12:00 pm Sponsored Presentation (Opportunity Available)

12:30 Luncheon Presentation (Sponsorship Opportunity Available) or Lunch on Your Own


TUMOR-INFILTRATING LYMPHOCYTE (TIL) THERAPY

1:30 Emerging Biomarker Approaches to Predict Response in Melanoma T Cell Therapy

Laszlo RadvanyiLaszlo Radvanyi, Ph.D., Chief Scientific Officer, Lion Biotechnologies

The high clinical response rates (up to 50%) in melanoma patients receiving autologous tumor-infiltrating lymphocyte (TIL) therapy offers us an unprecedented opportunity to identify both on-treatment and predictive immunotherapy biomarkers. This talk will present our work on a comprehensive systems biology platform identifying biomarkers of response and resistance in a diverse array of specimen types from patients receiving TIL therapy. A number of TIL phenotypic markers and genomic markers in tumors predictive of response and improved survival after therapy have been identified; these markers also beginning to shed light on the mechanisms underlying therapy resistance.

2:00 Developing Potent Cancer Therapies Targeting Cancer Germline and Mutated Antigens

Paul F. RobbinsPaul F. Robbins, Ph.D., Head, DNA Sequencing and FACS Cores, Surgery Branch; Staff Scientist, Center for Cancer Research, National Cancer Institute

Current cancer gene therapy trials have focused on transducing autologous T cells with T cell receptors (TCRs) that recognize tumor antigens with limited or no normal tissues expression, as severe toxicities were observed in clinical trials targeting differentiation antigens. In a recent trial utilizing a TCR directed against the cancer germline antigen NY-ESO-1, whose expression is limited to the normal testis, objective clinical response rates of 58 and 56% were observed in patients with melanoma and synovial cell sarcoma, respectively, but no normal tissue toxicities attributed to the transferred T cells were observed. Additional strategies are also being developed to target mutated epitopes that are generally limited in their expression to a single patient but that may represent particularly potent targets for therapy.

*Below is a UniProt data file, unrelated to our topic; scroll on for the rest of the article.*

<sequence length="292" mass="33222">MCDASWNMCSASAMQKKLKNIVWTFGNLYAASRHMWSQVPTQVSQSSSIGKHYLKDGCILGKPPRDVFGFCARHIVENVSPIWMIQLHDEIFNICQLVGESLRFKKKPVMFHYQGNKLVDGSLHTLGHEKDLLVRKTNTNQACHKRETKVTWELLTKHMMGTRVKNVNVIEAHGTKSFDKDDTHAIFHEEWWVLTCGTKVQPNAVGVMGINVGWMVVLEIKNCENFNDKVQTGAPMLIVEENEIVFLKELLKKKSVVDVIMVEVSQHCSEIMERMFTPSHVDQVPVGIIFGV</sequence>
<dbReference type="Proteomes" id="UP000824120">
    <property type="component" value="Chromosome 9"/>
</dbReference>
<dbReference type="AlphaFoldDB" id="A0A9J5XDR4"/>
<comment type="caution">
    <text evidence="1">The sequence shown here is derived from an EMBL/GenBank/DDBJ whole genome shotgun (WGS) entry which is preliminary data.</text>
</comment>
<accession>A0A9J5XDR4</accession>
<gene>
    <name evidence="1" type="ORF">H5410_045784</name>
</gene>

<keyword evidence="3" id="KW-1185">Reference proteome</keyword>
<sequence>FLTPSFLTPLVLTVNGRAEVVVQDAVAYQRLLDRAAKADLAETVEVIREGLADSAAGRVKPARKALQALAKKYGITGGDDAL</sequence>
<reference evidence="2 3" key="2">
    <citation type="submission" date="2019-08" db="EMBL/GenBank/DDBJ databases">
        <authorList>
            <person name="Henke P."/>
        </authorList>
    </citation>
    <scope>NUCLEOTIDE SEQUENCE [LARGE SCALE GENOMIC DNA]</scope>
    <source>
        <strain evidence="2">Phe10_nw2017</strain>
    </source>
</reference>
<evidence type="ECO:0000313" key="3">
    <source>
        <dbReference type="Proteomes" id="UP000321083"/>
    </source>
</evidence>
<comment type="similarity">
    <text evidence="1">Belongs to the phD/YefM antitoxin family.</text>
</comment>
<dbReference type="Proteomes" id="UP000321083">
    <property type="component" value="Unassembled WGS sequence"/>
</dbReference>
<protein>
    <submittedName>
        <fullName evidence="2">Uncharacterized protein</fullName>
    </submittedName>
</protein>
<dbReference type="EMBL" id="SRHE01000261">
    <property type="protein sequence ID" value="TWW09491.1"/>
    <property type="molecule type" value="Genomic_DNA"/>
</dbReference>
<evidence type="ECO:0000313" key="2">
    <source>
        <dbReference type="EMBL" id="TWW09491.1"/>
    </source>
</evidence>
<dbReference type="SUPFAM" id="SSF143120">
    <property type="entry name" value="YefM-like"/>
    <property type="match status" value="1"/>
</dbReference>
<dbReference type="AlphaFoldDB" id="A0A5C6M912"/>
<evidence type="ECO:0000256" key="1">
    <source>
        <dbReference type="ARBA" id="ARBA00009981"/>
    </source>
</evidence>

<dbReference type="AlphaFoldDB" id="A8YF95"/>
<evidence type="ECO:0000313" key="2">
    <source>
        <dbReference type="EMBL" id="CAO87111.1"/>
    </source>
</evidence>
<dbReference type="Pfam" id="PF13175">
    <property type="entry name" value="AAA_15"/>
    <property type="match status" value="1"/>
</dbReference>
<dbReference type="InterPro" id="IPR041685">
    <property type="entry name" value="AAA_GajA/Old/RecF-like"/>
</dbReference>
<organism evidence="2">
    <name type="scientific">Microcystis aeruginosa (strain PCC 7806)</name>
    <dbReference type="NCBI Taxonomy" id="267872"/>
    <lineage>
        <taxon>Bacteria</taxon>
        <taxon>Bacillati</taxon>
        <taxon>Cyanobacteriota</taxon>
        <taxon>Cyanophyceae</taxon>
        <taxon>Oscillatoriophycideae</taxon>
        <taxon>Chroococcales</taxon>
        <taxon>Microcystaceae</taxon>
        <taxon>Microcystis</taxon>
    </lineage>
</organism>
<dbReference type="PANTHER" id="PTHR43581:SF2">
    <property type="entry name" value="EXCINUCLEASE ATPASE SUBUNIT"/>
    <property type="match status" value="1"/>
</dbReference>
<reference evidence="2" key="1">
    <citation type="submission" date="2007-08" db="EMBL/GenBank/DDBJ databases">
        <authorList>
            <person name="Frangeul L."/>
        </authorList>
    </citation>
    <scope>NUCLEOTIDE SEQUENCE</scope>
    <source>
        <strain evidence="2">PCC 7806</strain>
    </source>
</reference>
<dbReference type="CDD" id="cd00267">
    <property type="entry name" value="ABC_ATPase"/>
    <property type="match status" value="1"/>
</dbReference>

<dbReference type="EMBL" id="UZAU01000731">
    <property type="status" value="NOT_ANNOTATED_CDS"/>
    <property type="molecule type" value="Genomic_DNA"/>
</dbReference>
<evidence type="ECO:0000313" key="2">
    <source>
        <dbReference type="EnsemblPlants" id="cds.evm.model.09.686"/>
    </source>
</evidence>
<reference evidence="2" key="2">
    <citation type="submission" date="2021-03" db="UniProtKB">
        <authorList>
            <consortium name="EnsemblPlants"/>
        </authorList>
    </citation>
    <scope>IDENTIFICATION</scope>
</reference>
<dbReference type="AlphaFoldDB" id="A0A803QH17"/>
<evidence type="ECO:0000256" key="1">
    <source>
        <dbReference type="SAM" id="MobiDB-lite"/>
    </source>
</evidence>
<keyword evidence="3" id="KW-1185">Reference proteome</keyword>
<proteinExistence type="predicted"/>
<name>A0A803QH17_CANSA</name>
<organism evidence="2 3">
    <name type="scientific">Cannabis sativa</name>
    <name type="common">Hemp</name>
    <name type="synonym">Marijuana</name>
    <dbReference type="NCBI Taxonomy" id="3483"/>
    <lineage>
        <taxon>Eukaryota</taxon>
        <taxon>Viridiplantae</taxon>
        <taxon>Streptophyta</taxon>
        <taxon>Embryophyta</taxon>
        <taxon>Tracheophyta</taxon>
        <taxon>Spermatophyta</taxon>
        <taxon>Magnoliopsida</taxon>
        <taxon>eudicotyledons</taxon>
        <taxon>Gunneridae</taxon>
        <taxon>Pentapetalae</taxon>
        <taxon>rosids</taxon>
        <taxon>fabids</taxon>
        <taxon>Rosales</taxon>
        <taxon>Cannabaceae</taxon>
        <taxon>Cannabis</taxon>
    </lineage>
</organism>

2:30 Immune Profiling during Pre-clinical Development and in Phase I/II clinical Trials

Peretz_YoavYoav Peretz, Ph.D., Scientific Director, Immunology, ImmuneCarta, Caprion

Immune monitoring of patients enrolled in clinical trials has become crucial to help guide the development of immunotherapies and reveal potential relationships between the clinical and immunological response. The lack of protective signatures is partly explained by the realization that monoparametric evaluations fail to capture the phenotypic and functional heterogeneity of the immune response.Therefore, multiparametric flow cytometry has become the tool of choice given its ability to simultaneously analyze the relative distribution of cellular phenotypes and functions in complex mixtures of cells such as in peripheral blood and tissues. In the case-reports presented, we will describe the tools used to comprehensively monitor cellular responses and evaluate the immunostimulatory and suppressive compartments. Use of these analytical tools to evaluate changes in the phenotype and function of cellular subsets during disease and after treatment enables the identification of correlates and predictive biomarkers of immune protection.

2:45 Sponsored Presentation (Opportunity Available) 

3:00 Refreshment Break


NEW METHODS TO DISCOVER NOVEL TARGETS

3:15 Presentation to be Announced

3:45 In vivo Discovery of Targets for Cancer Immunotherapy

Kai W. WucherpfennigKai W. Wucherpfennig, M.D., Ph.D., Cancer Immunology & AIDS, Dana-Farber Cancer Institute; Professor of Neurology at Harvard Medical School

A novel pooled shRNA screen has been developed to discover genes that represent key negative regulators of cytotoxic T cell function in tumors. shRNAs that target such negative regulators greatly enhance T cell accumulation in tumors and improve T cell function. This approach enables systematic target discovery in relevant tissue microenvironments.

4:15 Chairperson’s Closing Remarks

Adrian Bot, M.D., Ph.D., Vice President, Translational Medicine, Kite Pharma, Inc.

4:30 Close of Symposium